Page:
A Tutorial on Time-Multiplexed Stereoscopic Computer Graphics

(1995) Brian Lingard


Modern computer graphics typically employs such techniques as shading, shadowing, occlusion, and linear persective to convey a sense of depth in computer generated 3D images. While these techniques are effective, they leave out perhaps the most important means of indicating depth, which is stereopsis. Stereopsis is the generation of two independant left eye and right eye views of a scene. These left and right eye views are then displayed such that the left eye sees only the left eye view and similarly for the right eye. There are two different methods of displaying these views -- time-parallel and time-multiplexed.

The time-parallel method displays both left and right views simultaneously, usually via a split screen or dual screen system. The viewer wears polarizing or red/green filtering glasses to ensure the appropriate view is seen by the correct eye. The best known example of a time-parallel display is a head mounted display (HMD), typically found in a Virtual Reality (VR) system.

The time-multiplexed method alternates the display of the left and right views on the same CRT. On a 30 Hz interlaced monitor, the left eye view is shown on the even scan lines while the right eye view is shown on the odd scan lines. On a 60 Hz non-interlaced monitor, both views are stored in two separate frame buffers and the screen is refreshed by alternating which frame buffer is used to update the screen. The update rate must be at least 120 Hz to eliminate flicker. Time-multiplexed displays are typically viewed using glasses which have built in shutters on each lens that effectively block one eye's view while the other eye can see the display. The shuttering of the glasses is synchronized with the display of a particular eye's view on the display. See the reference section for an example of this type of system.

Calculating Perspective Projections

The generation of stereoscopic images mainly affects the perspective projection of the 3D model and the back face removal stages of the rendering pipeline. If specular highlights are computed during the shading process, care must be taken to correctly compute the specular highlights for each eye's view.

The standard perspective projection (as shown in Figure 1) of a point P(x, y, z) onto a projection plane at z=0, with a center of projection (COP) at (0, 0, -d) is:

	xp = (x * d) / (d + z)

	yp = (y * d) / (d + z)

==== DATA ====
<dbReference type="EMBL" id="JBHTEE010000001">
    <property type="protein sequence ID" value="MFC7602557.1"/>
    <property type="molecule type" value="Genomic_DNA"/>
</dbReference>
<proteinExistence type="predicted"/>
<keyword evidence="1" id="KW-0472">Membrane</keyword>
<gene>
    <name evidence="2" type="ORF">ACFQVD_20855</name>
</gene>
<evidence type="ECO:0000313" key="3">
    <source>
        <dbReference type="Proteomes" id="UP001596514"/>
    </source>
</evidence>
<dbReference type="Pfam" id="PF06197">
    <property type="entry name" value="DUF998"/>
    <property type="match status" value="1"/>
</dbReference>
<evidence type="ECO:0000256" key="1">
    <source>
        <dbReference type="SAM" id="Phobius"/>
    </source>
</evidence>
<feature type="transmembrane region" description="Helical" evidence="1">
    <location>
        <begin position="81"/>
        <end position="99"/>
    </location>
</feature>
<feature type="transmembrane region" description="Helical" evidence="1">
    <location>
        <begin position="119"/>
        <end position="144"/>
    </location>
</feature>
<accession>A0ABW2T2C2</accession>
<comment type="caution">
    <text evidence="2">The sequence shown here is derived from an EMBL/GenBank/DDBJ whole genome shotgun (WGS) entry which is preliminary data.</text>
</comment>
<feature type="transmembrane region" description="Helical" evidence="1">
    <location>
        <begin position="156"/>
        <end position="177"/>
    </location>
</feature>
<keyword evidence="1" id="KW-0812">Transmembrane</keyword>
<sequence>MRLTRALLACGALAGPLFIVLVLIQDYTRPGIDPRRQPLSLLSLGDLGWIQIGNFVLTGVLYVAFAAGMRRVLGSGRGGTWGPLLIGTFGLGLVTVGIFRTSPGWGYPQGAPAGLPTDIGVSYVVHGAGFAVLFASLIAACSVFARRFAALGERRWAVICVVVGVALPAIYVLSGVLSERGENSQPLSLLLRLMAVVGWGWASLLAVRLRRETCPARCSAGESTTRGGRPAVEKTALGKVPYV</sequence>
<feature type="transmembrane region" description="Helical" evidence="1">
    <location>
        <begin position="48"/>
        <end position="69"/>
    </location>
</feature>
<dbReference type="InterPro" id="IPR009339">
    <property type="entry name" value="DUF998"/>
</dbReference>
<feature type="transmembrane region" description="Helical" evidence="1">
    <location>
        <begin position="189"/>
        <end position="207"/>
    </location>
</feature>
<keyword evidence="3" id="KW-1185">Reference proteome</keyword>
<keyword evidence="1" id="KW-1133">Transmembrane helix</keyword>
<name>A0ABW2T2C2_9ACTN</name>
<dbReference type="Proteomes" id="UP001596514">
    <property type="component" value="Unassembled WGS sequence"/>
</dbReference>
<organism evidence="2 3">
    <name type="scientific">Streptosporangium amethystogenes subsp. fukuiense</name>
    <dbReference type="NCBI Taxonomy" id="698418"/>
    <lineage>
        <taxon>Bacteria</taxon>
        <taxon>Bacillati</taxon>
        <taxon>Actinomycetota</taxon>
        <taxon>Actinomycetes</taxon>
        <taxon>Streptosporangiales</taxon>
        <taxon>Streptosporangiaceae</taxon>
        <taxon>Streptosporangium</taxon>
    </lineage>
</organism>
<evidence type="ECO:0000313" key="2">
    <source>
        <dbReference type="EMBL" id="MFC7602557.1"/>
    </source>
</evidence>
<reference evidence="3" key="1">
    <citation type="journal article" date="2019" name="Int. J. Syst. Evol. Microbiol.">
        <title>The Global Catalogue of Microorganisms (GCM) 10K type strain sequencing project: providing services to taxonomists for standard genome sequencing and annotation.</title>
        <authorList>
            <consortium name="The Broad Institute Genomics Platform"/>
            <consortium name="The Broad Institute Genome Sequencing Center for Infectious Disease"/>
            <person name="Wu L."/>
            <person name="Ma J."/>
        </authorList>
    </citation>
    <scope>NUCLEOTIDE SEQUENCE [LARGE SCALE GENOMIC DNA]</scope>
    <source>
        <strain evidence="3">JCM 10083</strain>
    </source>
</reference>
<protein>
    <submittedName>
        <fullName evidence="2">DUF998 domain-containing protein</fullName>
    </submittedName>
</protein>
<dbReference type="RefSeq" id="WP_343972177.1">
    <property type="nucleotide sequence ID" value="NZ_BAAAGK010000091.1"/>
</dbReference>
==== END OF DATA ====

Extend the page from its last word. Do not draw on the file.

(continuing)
where (xp, yp) is the coordinate of the projected point.

If we move the COP such that there are now two COPs -- a left COP (LCOP) at (-e/2, 0, -d) and a right COP (RCOP) at (e/2, 0, -d), we can compute the projected points by:

	xl = (x * d - z * e / 2) / (d + z)

	yl = (y * d) / (d + z)

	xr = (x * d + z * e / 2) / (d + z)

	yr = (y * d) / (d + z)
where (xl, yl) is the projected left eye point, and (xr, yr) is the projected right eye point. This technique is known as off-axis projection, and is illustrated in Figure 2. Note that since yl and yr have the same equations, the off-axis projection is equivalent to horizontally shifting the point P for each view. Also note that the total field of view (FOV) (also see Figure 3) includes a region seen by both eyes, a region seen only by the left eye and a region seen only by the right eye.

As we noted above the perspective projection seems to involve a horizontal shift. We can use a single COP and reformulate the above equations to become:

	xl = ((d * (x + e/2)) / (d + z)) - e/2 

	xr = ((d * (x - e/2)) / (d + z)) + e/2
where yl and yr are the same as for off-axis projection. This technique is known as the on-axis projection. If we compare these equations to those for the standard perspective projection, we see that we can accomplish the left eye's on-axis projection by first translating the point P by e/2, perform the standard perspective projection, and then shifting the projected x value by -e/2. The right eye's view is similar. Alternatively we could apply the following algorithm (left eye):
	for every point P(x,y,z) to be projected
	     translate x to x+e/2
	     project P using standard pespective projection
	pan entire image by -e/2
The right eye view uses a translation of x to x-e/2 and a pan of +e/2. A detailed analysis of the FOV for the on-axis projection shows that it is approximately 40% that of the off-axis case. Despite the lower FOV, the on-axis technique offers a benefit on workstations which support translations and pans in hardware, since few workstations allow hardware control of multiple COPs. Thus the on-axis method often runs faster, than the off-axis method.

Display Algorithms

When displaying stereoscopic images, we can save some computation time by noting that the generated scan lines are invariant with respect to each eye's view. This leads us to the observation that the plane equations of polygons between the left and right eye views are similar, and in fact both planes have the same normal vector. These observations can help us optimize the back face removal phase of the rendering pipeline.